The whole of Japan entered its first weekend under a state of emergency Saturday, with tourist sites and entertainment districts largely deserted as people heed a government call to stay home to stop the coronavirus' spread.

There were very few people in the main shopping arcade in Miyazaki, the capital of the southwestern prefecture of the same name, with "closed" signs adorning most store doors despite the prefectural government not requiring nonessential businesses to cease trading.

"Normally there are lots of people on Saturday morning who've finished working at bars," said Tokuyoshi Hidaka, a 70-year-old taxi driver who was on the hunt for passengers. "My earnings have almost halved since March."

(Kyoto on April 18, 2020.)

Prime Minister Shinzo Abe on Thursday expanded the areas covered by the state of emergency to the entire nation after originally declaring it over only Tokyo and six other prefectures -- Saitama, Chiba, Kanagawa, Osaka, Hyogo and Fukuoka -- on April 7.

The total number of coronavirus cases in Japan has now surpassed 10,000, local government officials said.

The total figure excludes about 700 from the Diamond Princess, a cruise ship that was quarantined near Tokyo in February.

In the Japanese capital alone, 181 new infection cases were confirmed Saturday.

Popular tourist spots in Kyoto, western Japan, were largely empty, with the scenic Togetsukyo Bridge in Arashiyama that is normally swarming with visitors just seeing a few people strolling or passing by in cars.

"Sales are all but zero, but it's tough just staying at home," said a 45-year-old male owner of a grocery store near the bridge. He said he will keep his store open as long as he can.

(A store in Kyoto's Higashiyama district is closed on April 18, 2020.)

At the Tottori Sand Dunes in western Tottori Prefecture, a 19-year-old university student from nearby Hyogo Prefecture said he and his two friends decided to visit as they believed the site does not have the 3 Cs -- confined spaces, crowded places and close contact -- the government is asking people to avoid.

"We'll continue to drive through Tottori Prefecture but we'll try not to make stops at shops (where we can come into close contact with people)," he said.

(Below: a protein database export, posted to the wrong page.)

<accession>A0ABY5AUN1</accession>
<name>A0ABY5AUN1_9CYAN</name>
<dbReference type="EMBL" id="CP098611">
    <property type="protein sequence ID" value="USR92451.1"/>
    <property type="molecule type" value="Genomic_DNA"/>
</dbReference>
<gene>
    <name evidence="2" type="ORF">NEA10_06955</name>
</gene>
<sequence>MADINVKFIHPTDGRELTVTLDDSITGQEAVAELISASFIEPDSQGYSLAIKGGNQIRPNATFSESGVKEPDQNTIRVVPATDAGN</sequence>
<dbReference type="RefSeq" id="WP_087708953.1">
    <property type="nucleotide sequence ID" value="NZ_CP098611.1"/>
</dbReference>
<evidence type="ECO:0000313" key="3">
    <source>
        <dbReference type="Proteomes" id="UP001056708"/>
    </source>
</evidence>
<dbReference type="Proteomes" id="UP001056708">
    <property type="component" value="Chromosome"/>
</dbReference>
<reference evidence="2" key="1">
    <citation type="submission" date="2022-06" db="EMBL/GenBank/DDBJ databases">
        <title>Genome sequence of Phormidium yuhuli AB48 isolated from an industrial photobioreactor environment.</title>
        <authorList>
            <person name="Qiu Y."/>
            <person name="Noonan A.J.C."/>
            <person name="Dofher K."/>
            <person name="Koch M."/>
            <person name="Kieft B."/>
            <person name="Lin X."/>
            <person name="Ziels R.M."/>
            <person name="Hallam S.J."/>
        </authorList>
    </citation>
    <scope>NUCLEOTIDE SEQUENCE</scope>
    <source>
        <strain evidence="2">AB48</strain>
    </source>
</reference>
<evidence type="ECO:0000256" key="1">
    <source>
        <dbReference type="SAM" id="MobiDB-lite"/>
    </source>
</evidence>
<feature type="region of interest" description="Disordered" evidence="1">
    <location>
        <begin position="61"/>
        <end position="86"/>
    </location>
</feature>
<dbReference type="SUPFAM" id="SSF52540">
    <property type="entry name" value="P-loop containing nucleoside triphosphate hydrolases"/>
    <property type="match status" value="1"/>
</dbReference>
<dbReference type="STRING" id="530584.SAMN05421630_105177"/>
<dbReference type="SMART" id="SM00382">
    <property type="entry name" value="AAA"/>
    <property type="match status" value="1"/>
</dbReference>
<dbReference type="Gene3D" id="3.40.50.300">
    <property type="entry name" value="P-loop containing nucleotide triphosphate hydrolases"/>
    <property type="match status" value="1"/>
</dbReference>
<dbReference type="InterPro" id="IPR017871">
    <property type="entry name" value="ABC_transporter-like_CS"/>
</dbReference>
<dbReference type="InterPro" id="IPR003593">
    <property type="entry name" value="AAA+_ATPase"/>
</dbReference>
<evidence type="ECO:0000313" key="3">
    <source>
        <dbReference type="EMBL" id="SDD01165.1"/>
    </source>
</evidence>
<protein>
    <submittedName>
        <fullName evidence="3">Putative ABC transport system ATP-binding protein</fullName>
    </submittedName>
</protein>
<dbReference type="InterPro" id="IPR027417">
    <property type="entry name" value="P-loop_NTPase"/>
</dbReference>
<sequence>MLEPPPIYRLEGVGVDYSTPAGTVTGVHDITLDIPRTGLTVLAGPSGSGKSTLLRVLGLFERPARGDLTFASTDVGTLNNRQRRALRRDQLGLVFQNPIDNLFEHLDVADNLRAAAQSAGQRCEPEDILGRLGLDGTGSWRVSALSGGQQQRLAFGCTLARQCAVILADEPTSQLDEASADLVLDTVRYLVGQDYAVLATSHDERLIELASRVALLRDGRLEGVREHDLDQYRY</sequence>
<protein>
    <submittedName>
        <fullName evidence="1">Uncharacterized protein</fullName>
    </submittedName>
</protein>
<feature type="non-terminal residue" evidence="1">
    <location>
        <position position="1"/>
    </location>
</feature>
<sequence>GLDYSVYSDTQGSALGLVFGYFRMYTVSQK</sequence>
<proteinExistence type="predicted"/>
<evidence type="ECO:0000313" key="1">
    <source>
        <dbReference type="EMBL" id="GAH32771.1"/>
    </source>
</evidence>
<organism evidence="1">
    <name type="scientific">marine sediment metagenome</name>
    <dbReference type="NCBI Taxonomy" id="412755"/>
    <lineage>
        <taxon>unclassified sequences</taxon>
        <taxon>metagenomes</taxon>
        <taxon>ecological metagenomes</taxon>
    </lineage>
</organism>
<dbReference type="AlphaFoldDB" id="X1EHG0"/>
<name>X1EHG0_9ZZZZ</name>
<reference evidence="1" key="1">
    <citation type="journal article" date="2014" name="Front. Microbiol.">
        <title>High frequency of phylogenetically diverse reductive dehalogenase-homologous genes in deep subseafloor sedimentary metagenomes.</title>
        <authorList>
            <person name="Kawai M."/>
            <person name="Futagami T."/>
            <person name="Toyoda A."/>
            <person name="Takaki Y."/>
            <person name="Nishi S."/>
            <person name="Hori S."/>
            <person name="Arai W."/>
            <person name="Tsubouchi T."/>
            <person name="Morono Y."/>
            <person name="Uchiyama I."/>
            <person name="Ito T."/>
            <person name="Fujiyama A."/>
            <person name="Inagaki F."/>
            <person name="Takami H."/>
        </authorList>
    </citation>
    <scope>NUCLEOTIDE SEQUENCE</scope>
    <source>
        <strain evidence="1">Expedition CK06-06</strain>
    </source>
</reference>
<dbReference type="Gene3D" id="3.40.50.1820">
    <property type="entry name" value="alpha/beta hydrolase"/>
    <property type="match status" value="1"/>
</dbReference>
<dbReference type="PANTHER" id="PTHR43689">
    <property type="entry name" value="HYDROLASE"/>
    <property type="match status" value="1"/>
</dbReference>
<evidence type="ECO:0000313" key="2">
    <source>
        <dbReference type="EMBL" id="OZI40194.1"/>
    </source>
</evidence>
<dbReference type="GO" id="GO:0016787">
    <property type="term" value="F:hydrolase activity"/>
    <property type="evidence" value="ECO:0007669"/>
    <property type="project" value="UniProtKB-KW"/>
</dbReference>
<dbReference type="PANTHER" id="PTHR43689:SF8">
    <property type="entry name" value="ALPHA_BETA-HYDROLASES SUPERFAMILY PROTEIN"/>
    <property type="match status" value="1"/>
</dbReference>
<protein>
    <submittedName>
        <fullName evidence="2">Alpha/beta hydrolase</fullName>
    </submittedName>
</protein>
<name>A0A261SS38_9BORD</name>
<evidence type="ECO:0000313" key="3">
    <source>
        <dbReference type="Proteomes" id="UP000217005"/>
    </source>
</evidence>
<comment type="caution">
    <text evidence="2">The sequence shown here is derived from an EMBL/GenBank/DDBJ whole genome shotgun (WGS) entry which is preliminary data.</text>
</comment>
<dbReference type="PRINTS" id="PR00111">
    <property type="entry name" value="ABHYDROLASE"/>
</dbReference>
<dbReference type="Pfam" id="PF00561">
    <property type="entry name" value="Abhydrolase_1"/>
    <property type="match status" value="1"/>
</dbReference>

In the city of Fukuoka, people were thin on the ground at the major shopping district of Tenjin but many still walked and jogged in Ohori Park.

"There are more people than usual," said a man in his 60s who visits the park for a run once a week. "There is nowhere to go with all shops closed and I suppose they are all here to exercise."

In addition to the seven prefectural governments that were included in the first state of emergency declaration, nine others including Aichi and Kyoto are to ask nonessential businesses to suspend operations, with four more including Ishikawa and Hiroshima considering following suit.

Abe said during a press conference on Friday that people must avoid traveling from cities to rural areas, taking possible infections with them.

Iwate, in the northeast, is now the only one of Japan's 47 prefectures to not report a case of infection.

Sixty-year-old Nobuko Yoshida, who works at a restaurant in the capital city of Morioka, said the expansion of the state of emergency "will make things inconvenient (for her work)" but accepted it "can't be helped as we don't want infections here."

Under the monthlong state of emergency, Abe is asking people to reduce contact with others by as much as 80 percent and companies to shift to teleworking to achieve a 70 percent cut in commuters to prevent the COVID-19 disease-causing virus' further spread.

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